Commentary

San Fran Subway System Under Fire After 2 Pigeon Eggs Halt Construction

Combined Shape

A California subway system with an already poor reputation is now under fire for protecting two pigeon eggs at commuters’ expense.

Earlier this month, Bay Area Rapid Transit shuttered an escalator for repairs. Soon, the projected date on a repair sign was inexplicably pushed out another thirty days.

Residents started to question the move, which prompted BART to respond.

“During repairs on the 24th St Mission escalator, a pigeon set up a nest by the escalator and laid two eggs,” BART tweeted. “By federal law, we can’t disturb an active nest and monitored the nest every day.”

Trending:
CNN's Don Lemon Fails to Get Guest to Take 'Bait,' Instead Gets Contradicted on Slavery

Most pigeons are considered vermin, not species protected enough to shut down a major repair operation. It didn’t take long before BART was called out on their claim of a federal law protecting nesting pigeons.

“Wondering why the escalator at 24th Mission BART was closed for weeks? A pigeon nested in it, & BART thought (wrongly!) they couldn’t legally move a nest,” wrote one San Francisco-based reporter.

BART made it clear to those that called them out on the nonexistent regulation that they “aren’t experts in pigeon breeds or in bird law.”

Although you don’t need to be a bird expert to know a pigeon when you see one, BART maintained that the nest was protected and their hands were still tied by regulation.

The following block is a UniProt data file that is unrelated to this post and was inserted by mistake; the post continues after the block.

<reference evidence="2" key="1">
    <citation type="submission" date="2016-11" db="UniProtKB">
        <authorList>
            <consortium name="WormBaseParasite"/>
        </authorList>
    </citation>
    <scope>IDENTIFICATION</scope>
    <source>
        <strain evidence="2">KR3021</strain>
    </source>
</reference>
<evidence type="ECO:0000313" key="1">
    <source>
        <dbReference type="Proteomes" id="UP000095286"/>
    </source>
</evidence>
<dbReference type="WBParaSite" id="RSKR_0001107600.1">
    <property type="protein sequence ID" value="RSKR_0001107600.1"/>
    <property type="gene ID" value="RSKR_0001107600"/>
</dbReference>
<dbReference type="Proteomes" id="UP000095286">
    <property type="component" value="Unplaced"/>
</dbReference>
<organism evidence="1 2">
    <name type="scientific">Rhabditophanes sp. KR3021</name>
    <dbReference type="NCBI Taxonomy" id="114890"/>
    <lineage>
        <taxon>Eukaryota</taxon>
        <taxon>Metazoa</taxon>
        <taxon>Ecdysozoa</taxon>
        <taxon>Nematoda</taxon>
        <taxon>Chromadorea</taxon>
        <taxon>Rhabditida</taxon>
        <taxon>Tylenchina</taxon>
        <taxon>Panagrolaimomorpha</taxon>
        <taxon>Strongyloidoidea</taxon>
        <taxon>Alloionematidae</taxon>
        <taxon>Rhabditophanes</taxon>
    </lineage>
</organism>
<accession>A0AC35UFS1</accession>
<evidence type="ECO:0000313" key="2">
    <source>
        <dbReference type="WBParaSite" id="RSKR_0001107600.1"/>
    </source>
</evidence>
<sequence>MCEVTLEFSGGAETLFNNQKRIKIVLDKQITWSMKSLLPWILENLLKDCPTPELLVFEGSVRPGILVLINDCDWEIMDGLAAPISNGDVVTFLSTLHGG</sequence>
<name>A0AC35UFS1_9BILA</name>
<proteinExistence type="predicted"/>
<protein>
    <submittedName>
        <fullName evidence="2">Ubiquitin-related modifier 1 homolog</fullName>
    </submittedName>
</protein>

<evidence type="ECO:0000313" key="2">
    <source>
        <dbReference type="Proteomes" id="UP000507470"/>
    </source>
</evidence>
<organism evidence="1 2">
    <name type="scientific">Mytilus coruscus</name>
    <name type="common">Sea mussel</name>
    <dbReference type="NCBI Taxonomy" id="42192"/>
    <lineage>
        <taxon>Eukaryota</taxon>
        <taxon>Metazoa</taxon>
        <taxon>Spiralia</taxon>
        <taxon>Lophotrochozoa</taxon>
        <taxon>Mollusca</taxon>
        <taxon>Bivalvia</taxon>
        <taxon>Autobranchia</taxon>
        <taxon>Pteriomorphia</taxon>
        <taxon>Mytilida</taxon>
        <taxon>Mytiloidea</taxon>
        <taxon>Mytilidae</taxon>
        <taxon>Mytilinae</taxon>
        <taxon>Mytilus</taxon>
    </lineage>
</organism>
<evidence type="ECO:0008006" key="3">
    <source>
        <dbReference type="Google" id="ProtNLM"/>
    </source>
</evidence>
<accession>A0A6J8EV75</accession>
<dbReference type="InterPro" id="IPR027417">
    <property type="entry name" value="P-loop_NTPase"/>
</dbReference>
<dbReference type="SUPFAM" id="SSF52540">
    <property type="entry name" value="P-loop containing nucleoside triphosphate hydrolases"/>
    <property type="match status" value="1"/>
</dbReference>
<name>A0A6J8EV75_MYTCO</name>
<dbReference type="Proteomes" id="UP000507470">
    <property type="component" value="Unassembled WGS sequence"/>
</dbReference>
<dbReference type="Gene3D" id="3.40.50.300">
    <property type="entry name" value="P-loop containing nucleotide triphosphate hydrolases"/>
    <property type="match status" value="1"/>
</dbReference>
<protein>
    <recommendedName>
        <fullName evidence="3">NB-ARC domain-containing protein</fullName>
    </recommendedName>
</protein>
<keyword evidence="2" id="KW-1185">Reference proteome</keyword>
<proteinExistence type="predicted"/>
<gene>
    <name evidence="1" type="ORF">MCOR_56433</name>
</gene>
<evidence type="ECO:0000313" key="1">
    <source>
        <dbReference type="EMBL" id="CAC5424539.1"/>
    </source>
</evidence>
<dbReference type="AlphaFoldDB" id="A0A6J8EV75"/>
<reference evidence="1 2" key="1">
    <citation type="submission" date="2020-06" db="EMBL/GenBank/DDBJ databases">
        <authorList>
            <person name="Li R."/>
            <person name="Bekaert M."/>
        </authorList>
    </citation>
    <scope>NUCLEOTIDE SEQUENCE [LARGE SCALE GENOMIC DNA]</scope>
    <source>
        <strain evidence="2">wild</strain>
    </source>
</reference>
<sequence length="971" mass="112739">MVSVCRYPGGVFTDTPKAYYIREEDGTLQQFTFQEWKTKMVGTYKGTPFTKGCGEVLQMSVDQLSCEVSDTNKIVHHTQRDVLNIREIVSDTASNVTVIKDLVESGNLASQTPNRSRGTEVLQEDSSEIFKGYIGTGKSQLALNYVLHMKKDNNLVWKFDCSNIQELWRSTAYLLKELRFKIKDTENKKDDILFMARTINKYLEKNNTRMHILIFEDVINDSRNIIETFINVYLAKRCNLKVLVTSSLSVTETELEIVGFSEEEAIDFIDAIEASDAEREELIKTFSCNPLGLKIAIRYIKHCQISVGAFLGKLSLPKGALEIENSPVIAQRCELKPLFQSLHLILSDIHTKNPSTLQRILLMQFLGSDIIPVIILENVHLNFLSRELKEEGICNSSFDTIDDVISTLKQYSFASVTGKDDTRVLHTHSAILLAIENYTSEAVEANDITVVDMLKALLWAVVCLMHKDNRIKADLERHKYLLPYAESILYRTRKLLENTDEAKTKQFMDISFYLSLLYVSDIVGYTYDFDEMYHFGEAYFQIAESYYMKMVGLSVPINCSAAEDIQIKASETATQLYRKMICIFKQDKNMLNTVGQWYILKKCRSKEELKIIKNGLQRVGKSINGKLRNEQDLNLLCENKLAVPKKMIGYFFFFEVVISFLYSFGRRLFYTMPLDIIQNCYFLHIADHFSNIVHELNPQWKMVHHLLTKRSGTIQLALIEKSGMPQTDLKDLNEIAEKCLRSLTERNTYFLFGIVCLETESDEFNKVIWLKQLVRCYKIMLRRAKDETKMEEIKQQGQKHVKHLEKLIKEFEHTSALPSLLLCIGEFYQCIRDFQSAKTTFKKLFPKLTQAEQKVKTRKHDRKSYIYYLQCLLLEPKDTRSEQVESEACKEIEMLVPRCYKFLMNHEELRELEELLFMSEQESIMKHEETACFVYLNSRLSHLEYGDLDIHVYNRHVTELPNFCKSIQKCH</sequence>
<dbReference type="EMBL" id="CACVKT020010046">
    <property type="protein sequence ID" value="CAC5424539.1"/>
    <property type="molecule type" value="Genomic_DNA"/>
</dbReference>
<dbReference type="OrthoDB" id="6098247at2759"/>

Northern California’s KQED confirmed that although the federal Migratory Bird Treaty Act does protect some nesting species, the common and non-native rock pigeon is not one that enjoys federal protection.

Related:
Biden Official Blames Rising Gas Prices on COVID - But Industry Expert Sets Her Straight

What’s worse, BART seemingly even paid someone to monitor the nest daily until the two hatchlings and their mother left the nest for good.

Do you think BART should have repaired the escalator?

According to a map of the 24th St Mission station, it appears that there are only two entrances, both with escalators.

One of those escalators going out of commission no doubt hindered travel plans, especially for those who needed the motorized access.

Whether this failure was due to miscommunication, confusing regulation, or California workers simply too terrified of environmental laws to get rid of a pigeon, BART’s going to have a hard time explaining this one away.

Truth and Accuracy

Submit a Correction →






We are committed to truth and accuracy in all of our journalism. Read our editorial standards.

Jared has written more than 200 articles and assigned hundreds more since he joined The Western Journal in February 2017. He was an infantryman in the Arkansas and Georgia National Guard and is a husband, dad and aspiring farmer.
Jared has written more than 200 articles and assigned hundreds more since he joined The Western Journal in February 2017. He is a husband, dad, and aspiring farmer. He was an infantryman in the Arkansas and Georgia National Guard. If he's not with his wife and son, then he's either shooting guns or working on his motorcycle.
Location
Arkansas
Languages Spoken
English
Topics of Expertise
Military, firearms, history




Conversation